“While nicotine exposure remains the same, individuals who switch from tobacco cigarettes to e-cigarettes saw the levels of specific carcinogens and toxins reduced significantly. The study also found that switching did not cause study participants to crave higher levels of nicotine.
“They are safer, less toxic,” he said. “It’s the first time we have very strong evidence that we will be able now to give (smokers) that the answer is, yes , this you should consider a transition, a substitute for your tobacco cigarette that will save your life.”
Researchers focused on transitioning existing smokers to e-cigarettes, recruiting 20 individuals who reported smoking an average of 16 cigarettes per day and who had previously tried, unsuccessfully, to quit using different medicines and smoking cessation methods…
The study is believed to be the first on smokers to demonstrate that substituting e-cigarettes for tobacco cigarettes may reduce exposure to toxins and carcinogens that can cause cancer. That’s an important finding for a cancer institute that focuses on reducing exposure and causes of cancer, he said. Roswell Park also holds the contract to run New York’s statewide smoker’s quitline.”
The Food and Drug Administration’s legal rationale for regulating e-cigarettes as “tobacco products,” even though they do not contain tobacco, is that they deliver nicotine derived from tobacco. But e-cigarettes do not always do that. There are many varieties of nicotine-free e-liquids, sold in disposable e-cigarettes, replaceable cartridges and bottles for refilling vaporizer tanks. Do those liquids and the systems in which they are used also qualify as tobacco products?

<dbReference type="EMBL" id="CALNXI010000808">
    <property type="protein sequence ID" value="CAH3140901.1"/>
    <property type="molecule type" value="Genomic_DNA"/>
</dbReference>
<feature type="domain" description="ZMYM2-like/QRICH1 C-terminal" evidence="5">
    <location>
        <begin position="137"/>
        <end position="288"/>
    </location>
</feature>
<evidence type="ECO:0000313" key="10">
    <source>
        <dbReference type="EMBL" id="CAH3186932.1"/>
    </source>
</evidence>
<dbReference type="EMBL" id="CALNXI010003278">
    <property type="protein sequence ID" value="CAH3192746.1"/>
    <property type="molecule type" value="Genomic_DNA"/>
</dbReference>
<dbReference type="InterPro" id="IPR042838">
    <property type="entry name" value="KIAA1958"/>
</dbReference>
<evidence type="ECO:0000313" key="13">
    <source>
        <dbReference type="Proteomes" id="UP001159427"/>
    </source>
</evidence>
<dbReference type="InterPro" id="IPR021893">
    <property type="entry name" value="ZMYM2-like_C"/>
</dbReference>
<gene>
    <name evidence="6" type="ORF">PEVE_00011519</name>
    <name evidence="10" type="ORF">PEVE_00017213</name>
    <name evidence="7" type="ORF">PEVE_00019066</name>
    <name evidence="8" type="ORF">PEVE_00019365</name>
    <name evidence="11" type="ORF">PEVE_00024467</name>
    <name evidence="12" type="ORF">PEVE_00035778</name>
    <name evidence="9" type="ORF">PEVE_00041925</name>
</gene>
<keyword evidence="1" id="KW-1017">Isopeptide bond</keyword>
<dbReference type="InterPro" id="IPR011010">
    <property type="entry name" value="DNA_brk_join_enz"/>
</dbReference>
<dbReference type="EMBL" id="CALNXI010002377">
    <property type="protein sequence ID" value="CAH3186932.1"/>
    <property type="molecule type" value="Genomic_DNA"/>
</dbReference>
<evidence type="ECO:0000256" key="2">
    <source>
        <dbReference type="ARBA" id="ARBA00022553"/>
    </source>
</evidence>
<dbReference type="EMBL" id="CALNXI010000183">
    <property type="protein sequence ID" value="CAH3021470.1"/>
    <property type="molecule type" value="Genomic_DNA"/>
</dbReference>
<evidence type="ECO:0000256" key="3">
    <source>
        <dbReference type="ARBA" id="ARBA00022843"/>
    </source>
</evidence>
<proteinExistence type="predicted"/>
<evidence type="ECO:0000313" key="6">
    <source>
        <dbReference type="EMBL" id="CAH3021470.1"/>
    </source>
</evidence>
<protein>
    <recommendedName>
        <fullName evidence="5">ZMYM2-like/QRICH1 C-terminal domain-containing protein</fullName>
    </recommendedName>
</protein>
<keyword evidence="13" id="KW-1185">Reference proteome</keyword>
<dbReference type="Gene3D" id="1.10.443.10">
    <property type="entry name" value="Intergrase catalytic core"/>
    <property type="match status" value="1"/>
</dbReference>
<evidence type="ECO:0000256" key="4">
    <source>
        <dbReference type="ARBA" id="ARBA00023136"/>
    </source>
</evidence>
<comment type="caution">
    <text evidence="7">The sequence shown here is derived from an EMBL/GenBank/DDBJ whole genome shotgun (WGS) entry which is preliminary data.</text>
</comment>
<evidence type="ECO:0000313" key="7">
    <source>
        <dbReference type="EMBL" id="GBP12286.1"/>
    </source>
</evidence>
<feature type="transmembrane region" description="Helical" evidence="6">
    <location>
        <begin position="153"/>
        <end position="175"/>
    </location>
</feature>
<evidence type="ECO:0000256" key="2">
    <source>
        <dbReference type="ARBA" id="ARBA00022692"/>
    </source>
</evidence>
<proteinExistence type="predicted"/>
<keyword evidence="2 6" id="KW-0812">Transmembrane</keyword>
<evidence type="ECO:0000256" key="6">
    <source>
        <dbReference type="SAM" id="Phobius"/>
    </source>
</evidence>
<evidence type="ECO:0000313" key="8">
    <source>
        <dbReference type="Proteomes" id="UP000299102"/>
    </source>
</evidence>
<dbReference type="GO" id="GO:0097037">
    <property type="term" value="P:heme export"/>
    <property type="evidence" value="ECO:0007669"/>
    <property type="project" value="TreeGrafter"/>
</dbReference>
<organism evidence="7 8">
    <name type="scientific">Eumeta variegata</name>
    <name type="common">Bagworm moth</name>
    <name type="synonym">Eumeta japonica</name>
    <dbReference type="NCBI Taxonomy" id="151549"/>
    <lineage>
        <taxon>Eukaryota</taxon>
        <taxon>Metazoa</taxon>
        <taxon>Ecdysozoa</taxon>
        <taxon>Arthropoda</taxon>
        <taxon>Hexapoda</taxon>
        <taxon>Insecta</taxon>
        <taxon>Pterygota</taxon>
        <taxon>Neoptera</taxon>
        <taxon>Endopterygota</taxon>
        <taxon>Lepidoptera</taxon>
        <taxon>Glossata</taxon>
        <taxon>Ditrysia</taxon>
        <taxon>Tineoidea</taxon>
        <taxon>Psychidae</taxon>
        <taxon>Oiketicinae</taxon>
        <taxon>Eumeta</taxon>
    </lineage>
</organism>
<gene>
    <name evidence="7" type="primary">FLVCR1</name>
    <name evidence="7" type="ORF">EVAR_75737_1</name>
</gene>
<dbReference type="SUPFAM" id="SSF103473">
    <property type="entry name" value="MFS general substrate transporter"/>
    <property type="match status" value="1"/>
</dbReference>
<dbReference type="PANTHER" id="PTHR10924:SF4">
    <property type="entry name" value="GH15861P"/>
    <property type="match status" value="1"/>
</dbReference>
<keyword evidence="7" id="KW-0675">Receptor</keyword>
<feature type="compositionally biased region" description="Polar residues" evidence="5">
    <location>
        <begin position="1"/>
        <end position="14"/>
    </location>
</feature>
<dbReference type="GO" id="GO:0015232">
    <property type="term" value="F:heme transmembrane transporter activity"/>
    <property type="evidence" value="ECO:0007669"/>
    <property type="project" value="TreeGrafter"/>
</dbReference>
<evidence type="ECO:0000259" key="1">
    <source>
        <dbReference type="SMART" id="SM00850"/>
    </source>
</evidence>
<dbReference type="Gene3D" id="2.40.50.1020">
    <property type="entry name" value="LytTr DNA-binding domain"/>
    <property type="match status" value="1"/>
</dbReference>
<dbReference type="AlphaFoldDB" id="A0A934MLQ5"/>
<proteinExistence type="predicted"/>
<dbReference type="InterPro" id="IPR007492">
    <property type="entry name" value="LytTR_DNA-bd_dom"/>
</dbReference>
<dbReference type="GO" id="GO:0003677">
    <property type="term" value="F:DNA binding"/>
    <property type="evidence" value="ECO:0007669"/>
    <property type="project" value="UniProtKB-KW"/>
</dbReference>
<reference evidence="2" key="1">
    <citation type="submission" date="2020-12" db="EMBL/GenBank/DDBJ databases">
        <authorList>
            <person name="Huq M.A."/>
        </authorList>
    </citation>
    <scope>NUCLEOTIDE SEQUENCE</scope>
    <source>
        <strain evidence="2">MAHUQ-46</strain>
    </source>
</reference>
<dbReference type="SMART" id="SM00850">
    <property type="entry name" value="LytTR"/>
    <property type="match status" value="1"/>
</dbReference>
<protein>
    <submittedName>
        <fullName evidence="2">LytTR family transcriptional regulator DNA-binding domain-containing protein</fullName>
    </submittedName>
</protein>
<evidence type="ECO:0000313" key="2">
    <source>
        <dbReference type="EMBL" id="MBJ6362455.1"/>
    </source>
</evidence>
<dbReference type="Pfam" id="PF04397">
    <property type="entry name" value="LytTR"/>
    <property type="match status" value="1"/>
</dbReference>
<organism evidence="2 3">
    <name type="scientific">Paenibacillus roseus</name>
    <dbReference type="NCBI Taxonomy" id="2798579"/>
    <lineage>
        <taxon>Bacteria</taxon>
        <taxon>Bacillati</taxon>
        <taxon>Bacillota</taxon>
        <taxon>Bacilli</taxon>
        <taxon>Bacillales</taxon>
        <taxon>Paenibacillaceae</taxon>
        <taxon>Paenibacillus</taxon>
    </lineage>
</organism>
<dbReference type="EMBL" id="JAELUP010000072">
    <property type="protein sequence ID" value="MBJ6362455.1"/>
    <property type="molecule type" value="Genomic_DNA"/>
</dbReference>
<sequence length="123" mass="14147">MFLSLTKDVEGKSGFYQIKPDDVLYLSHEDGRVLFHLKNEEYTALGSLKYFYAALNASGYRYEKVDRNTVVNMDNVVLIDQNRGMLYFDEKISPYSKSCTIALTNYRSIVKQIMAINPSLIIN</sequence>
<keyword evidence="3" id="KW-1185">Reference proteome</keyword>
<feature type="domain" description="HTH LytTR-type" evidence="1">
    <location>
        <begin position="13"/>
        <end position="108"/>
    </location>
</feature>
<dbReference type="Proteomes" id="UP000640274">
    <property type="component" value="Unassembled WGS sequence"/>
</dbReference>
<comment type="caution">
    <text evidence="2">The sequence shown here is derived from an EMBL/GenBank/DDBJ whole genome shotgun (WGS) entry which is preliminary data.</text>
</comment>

The answer to that question is vitally important for manufacturers, including vape stores that mix their own liquids, since it will determine which products are subject to theonerous, expensive FDA requirements that are expected to put all but the biggest e-cigarette companies out of business. But judging from correspondence that Boston University public health professor Michael Siegel postedtoday, the FDA is incapable of giving a succinct—or even comprehensible—answer to this basic question.
Siegel, who supports the use of e-cigarettes as a harm-reducing alternative to the conventional kind, says “someone” (presumably a business owner) shared with him the FDA’s response to this question: “Are e-cigs that do not contain nicotine (or any other tobacco extracts) also covered by the FDA deeming regulations? If so, will they also require pre-market approval like products that do contain nicotine?” The agency’s reply, which you can read in its entirety (if you dare) on Siegel’s tobacco policy blog, is more than 1,300 words long and consists mostly of irrelevant boilerplate…